NIST sets new standard for time




The National Institute of Standards and Technology has presented a new atomic clock that should be in keeping track of the time than the previous version. Three times more precise There was a difference of only one second per 300 million years.

The time institute presented the new clock, called NIST-F2, on its website. According to the organization, it is the most accurate clock in the world and it took about 10 years to develop it. The bells of NIST work based on cesium atoms are cooled to a temperature just above absolute zero. Six lasers The organization has released a demo video that explains how the clock works.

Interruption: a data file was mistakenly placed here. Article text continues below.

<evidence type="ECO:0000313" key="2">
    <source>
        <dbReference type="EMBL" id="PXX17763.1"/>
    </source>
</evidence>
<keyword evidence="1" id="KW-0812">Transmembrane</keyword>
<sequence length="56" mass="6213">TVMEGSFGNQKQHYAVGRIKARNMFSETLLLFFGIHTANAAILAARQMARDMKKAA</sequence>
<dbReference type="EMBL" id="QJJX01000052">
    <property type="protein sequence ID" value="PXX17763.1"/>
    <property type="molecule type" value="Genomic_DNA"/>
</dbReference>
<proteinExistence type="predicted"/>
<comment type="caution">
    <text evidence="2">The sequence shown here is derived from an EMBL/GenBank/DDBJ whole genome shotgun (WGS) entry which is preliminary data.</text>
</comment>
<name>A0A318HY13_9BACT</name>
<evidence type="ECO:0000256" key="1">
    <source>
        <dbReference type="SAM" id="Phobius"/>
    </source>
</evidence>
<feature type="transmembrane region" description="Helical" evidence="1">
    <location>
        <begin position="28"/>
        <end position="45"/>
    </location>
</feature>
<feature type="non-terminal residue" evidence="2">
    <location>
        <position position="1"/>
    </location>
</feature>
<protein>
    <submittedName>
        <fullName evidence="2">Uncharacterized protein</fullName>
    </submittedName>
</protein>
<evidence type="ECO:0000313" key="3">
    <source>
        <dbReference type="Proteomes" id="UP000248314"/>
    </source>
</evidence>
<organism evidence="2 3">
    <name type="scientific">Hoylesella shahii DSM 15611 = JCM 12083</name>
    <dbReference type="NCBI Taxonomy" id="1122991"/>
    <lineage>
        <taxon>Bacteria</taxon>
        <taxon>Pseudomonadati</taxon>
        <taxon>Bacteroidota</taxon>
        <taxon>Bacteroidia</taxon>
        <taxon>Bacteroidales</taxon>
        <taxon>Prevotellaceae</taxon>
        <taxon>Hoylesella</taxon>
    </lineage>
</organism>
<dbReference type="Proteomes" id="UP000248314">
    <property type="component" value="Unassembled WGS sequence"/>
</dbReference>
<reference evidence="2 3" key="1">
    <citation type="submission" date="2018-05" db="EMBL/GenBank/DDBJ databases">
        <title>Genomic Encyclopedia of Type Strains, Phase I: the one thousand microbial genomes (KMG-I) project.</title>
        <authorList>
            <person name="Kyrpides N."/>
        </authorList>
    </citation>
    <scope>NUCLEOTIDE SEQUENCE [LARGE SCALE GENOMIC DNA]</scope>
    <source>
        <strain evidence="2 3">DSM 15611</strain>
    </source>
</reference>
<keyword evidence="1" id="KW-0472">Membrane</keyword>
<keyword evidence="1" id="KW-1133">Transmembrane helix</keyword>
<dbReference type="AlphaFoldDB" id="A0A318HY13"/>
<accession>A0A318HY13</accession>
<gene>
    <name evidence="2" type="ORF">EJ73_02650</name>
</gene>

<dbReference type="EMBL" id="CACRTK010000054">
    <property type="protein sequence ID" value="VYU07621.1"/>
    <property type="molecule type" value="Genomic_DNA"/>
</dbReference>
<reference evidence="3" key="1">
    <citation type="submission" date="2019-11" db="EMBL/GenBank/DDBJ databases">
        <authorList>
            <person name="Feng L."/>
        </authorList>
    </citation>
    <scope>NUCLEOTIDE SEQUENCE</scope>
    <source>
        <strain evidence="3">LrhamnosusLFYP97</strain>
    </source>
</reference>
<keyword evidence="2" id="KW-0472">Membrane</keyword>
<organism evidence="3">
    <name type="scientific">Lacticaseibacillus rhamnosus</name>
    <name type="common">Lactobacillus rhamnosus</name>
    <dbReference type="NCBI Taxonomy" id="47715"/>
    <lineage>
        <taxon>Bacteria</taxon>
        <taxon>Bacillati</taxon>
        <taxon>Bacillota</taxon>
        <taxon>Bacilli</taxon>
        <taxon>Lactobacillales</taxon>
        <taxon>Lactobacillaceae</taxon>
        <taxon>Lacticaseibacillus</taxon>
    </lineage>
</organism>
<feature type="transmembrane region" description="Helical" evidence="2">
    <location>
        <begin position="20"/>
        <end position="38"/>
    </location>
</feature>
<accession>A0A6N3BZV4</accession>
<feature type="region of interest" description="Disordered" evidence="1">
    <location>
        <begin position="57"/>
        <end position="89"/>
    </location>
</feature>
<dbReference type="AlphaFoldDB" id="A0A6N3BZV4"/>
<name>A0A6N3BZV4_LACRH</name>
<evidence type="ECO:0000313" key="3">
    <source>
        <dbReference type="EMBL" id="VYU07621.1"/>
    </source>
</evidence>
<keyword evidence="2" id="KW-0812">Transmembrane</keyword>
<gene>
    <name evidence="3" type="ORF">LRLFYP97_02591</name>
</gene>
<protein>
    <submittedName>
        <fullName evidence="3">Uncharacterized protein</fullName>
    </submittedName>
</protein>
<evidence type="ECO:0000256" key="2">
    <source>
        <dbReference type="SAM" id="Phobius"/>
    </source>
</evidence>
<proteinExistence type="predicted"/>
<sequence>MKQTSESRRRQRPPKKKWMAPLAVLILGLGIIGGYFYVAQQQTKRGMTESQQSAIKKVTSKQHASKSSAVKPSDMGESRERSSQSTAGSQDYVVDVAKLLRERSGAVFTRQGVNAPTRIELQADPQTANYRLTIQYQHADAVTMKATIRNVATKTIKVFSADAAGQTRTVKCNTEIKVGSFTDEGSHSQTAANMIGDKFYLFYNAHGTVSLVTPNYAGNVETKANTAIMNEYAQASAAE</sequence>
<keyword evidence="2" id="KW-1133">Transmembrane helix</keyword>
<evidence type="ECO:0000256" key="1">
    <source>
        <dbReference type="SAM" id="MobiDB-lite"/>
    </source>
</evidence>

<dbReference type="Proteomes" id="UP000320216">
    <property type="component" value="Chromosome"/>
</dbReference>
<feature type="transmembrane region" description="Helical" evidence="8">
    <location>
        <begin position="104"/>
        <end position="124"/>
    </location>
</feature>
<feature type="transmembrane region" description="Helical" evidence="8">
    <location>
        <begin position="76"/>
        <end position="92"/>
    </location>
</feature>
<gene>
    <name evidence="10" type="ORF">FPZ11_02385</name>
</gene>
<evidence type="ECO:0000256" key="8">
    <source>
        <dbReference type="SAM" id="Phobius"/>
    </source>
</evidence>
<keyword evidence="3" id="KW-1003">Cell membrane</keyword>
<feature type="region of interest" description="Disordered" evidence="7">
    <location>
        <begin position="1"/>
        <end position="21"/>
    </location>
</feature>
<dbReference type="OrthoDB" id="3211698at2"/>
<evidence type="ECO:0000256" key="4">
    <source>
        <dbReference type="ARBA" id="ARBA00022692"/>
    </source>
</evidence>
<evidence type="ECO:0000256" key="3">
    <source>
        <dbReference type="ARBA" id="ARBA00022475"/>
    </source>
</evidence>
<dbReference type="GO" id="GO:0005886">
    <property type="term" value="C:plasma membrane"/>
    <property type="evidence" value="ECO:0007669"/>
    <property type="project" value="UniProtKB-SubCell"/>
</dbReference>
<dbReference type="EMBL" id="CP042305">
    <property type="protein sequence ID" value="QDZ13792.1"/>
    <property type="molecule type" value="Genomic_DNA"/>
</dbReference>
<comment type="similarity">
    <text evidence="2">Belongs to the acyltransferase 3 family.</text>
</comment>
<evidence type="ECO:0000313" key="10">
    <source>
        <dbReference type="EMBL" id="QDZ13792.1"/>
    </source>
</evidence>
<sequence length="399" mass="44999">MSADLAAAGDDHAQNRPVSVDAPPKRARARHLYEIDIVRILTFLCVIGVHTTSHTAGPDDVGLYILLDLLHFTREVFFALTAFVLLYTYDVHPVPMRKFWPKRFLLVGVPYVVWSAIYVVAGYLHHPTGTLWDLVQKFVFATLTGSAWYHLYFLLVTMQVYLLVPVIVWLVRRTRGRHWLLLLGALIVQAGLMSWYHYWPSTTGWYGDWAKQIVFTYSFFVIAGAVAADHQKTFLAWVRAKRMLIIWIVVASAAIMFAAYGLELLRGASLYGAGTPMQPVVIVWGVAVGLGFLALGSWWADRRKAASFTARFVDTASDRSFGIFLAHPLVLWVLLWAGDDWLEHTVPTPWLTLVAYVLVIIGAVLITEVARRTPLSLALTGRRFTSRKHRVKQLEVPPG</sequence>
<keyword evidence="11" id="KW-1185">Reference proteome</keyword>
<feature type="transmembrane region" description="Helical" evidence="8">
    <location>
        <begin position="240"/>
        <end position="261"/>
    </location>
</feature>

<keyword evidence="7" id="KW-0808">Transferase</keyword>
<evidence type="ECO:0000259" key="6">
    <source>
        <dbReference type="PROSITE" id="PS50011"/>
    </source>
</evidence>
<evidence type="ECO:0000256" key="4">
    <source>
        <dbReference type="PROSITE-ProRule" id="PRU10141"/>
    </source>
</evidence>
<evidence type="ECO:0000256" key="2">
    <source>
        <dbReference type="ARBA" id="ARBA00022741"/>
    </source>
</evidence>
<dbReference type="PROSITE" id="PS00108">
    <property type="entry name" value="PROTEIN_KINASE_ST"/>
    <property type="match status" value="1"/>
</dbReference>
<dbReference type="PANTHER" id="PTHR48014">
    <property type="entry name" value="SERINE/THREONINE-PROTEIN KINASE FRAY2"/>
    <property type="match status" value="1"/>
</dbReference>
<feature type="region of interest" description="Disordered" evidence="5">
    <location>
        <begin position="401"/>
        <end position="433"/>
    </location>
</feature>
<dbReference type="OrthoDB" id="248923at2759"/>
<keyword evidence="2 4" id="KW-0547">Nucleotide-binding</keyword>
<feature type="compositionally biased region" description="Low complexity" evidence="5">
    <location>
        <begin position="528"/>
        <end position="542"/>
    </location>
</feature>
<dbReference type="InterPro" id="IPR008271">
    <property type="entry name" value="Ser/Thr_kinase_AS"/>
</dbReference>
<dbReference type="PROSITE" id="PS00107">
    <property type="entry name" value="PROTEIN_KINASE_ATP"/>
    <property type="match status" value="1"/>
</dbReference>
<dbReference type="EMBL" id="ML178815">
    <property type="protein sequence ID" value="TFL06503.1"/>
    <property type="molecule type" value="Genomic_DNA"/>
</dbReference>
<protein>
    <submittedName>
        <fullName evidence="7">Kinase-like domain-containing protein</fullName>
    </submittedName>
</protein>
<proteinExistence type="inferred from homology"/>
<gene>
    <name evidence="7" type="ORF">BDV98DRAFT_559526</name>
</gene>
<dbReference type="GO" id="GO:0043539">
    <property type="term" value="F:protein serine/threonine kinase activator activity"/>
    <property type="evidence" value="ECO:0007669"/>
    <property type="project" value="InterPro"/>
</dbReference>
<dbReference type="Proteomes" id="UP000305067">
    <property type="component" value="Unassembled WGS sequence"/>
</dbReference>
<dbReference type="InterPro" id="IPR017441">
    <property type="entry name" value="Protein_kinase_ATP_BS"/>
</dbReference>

An even more precise atomic clock is useful for computer networks that use synchronization. Include technology for mobile networks, GPS and the electricity network uses Sync. Scientists also benefit from accurate time synchronization, for example, in experiments in quantum mechanics.

NIST time being both the F1 and F2 clock side by side. The bells of NIST used by computers and networks to synchronize the time. There are about 8 billion requests per day in synchronization. The organization has already started devising plans for a new atomic clock can keep time more accurately.

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